Speaking in the European Parliament’s Agriculture and Rural Development Committee where new CAP reform proposals were announced, Sinn Féin MEP Matt Carthy said:
“Expectations will no doubt be dashed today as Commissioner Hogan announces a lacklustre programme for CAP reform.
“Many options that were laid out in the last CAP reform, but were either not implemented or effective, have been wheeled out again, showing a complete lack of ambition or imagination to fix the current system.
“The leaked version of this Communication from October initially mooted a cap on payments of between €60,000 to €100,000.
“However these caps have completely vanished in the final document, possibly indicating pressure from those with a vested interest in preventing change.
“Proposals to increase subsidiarity and greater Member State responsibility are of course welcome, especially when we see how programmes like Greening have had such an uneven impact on farmers.
“However it remains to be seen how this new system fits into the Commission’s plans for simplification.
“Moving towards a system of Commission-approved strategic plans may just add another layer of bureaucracy between farmers and policies so that it becomes impossible to ensure both accountability and flexibility.
“Farmers in Ireland will be all too aware of this issue. The Irish Government’s decision to apply educational criteria for young farmer payments was somehow pushed back onto the blame of the Commission earlier this year. And the situation of the Old-Young farmers has never been resolved for similar reasons.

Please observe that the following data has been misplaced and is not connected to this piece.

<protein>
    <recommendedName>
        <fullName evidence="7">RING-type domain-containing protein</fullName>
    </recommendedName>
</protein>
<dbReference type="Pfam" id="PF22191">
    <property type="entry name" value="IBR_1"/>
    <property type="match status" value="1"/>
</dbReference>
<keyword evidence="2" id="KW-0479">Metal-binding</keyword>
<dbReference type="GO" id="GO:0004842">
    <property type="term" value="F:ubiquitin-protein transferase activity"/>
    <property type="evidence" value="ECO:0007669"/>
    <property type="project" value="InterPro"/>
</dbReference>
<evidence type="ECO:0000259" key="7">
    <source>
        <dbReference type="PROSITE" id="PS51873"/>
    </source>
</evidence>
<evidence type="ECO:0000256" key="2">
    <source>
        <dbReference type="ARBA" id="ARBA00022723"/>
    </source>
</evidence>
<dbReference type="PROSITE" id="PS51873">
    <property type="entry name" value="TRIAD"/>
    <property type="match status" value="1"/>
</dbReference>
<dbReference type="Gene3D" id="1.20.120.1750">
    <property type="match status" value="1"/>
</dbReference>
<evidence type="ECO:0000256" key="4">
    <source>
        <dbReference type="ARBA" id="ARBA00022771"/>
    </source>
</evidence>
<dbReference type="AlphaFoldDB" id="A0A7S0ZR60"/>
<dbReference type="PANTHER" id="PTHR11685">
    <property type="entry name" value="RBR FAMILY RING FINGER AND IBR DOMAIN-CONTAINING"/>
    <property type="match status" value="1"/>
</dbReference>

“Problems that emerge are ping-ponged back and forth between the Department and the Commission, with both failing to take the blame and both refusing to take action to resolve it.
“This paper is also deafeningly quiet on the Brexit funding hole. Farmers will no doubt be wondering how the new proposals fit into the €3bn CAP funding gap caused by Britain’s impending exit. It is massively disappointing that the Commission has refused to address this head on.
“Reports are show that in 2015 17.32% of total direct payments last year went to farmers in receipt of payments above €100,000.
“However these payments only went to 0.24% of farmers. If a cap of even €100,000 were strictly applied, upwards of €7bn could be saved and the UK’s CAP contribution absorbed. Yet there is no discussion on the CAP budget here at all.
“I welcome assurances that Direct Payments are to be protected. However we need to be clearer that the new focus on a results-based CAP does not shift payments even further away from smaller and more disadvantaged farmers.”